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Cleveland, Ohio

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Personality Types that Like it Best

Did You Know … ?

  • Cleveland’s Winton Motor Carriage Co. placed the earliest known car ads in Scientific American (1898).
  • Cleaveland was the original name, but a newspaper dropped a letter to fit the name into its masthead (1831).
  • Cedar Point’s first ride (1880s) was a trapeze that hurled customers into Lake Erie.
  • Clevelanders Joe Shuster and Jerry Siegel created the comic hero Superman (1933).
  • Cleveland hosted the first rock festival, the Moondog Coronation Ball (1952).

Rock ‘n’ roll city

Cleveland has progressed from being a city built on industry and shipping to one in decline and default and, finally, to a city reshaped by a more varied economy and revitalized in ways that make it more livable and a more-than-viable tourist destination.

Cleveland sits on the Cuyahoga River where the river spills into Lake Erie. The 19th century Ohio and Erie Canal connected the Ohio River to the city and lake. This combination of waterways spurred Cleveland’s early steel and manufacturing boom but pay off today in recreational opportunities.

Cleveland Metroparks and the nearby Cuyahoga Valley National Park encompass 56,000 protected acres. Important stretches of Lake Erie coastline, available for water-based recreation, fall under the Metroparks umbrella. The former canal towpath is the basis for a biking/hiking route that is the major trail through the national park. Other choices for the active traveler range from cruising or fishing on the lake and golfing to cycling and rock climbing.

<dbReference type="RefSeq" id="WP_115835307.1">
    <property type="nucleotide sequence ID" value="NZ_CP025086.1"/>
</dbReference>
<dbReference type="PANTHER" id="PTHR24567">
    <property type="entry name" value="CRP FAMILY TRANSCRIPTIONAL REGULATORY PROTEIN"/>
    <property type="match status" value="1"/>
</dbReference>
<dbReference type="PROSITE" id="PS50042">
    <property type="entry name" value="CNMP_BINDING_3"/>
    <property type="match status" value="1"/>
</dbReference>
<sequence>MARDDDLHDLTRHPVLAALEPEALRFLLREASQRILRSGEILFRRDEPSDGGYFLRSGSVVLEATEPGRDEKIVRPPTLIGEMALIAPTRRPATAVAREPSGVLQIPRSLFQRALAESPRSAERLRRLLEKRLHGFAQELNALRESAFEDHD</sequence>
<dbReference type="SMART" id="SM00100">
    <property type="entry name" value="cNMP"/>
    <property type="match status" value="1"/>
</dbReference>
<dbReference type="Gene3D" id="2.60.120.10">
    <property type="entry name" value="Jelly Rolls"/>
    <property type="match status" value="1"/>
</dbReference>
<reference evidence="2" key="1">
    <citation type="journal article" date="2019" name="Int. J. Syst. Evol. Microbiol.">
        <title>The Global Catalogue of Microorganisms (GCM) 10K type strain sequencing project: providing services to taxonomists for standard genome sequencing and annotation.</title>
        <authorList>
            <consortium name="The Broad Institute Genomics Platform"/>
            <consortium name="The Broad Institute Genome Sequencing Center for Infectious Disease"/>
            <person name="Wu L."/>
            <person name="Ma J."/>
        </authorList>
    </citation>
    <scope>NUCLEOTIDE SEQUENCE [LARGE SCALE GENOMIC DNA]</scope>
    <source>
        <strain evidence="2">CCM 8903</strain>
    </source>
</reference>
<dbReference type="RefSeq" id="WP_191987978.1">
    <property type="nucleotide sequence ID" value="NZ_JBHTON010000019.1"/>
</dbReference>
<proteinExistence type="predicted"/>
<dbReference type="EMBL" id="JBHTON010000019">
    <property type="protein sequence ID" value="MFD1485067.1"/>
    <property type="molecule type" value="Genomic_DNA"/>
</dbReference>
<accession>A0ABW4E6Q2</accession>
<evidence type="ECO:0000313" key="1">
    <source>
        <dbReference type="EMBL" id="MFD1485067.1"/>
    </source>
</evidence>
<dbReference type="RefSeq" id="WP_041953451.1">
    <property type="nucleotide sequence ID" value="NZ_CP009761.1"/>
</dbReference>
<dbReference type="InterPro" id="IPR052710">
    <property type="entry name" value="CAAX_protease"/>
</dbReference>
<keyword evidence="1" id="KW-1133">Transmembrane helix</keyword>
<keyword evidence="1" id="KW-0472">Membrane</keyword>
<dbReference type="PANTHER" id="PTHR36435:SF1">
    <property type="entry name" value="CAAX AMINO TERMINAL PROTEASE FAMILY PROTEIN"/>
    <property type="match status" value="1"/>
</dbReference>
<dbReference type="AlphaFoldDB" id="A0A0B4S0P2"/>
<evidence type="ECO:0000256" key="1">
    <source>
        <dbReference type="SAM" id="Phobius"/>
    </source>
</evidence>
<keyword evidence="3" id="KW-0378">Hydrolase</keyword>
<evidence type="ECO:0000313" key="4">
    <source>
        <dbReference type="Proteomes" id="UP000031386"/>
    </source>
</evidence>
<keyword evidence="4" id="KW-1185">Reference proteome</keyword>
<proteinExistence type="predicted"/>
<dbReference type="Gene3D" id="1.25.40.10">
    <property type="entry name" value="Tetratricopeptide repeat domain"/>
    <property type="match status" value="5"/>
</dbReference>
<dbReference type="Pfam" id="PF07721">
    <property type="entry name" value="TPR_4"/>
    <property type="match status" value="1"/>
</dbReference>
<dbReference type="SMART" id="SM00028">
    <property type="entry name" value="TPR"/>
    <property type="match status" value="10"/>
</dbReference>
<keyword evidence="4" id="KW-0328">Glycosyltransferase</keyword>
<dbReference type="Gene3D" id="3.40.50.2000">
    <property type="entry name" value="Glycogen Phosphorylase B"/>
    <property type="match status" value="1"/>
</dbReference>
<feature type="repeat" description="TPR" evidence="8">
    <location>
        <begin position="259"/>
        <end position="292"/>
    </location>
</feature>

There’s culture, too, with appeal to all personality types. Cleveland offers quality choices for art and other museums, stage entertainment and, especially, music.

The same city that nurtures the Cleveland Orchestra and Cleveland Opera is home to the Rock and Roll Hall of Fame and Museum. Local DJ Alan Freed coined the phrase rock ‘n’ roll in 1952. Today, the museum is the setting, inside and on its plaza outside, for activities involving Hall of Fame inductees and live performances featuring up-and-comers.

Further, visitors may seek out country, punk, rap, rock or other popular music in the open-air Jacobs Pavilion and the Blossom Music Center or in more intimate nightspots. Cleveland is the place to buy old vinyl records, too!

Cleveland works for sports lovers, as well, boasting well-known professional teams — although promoters sheepishly acknowledge the Indians haven’t won too many World Series titles.

Revitalization after the 1978 default put billions into the downtown landscape and infrastructure. These past decades have seen dodgy neighborhoods become trendy, attracting the arts, unique shops, eateries and nightspots. Several areas are designated historic districts. And, atypically for an American city, the downtown is a good place to shop.

Things to do for Venturers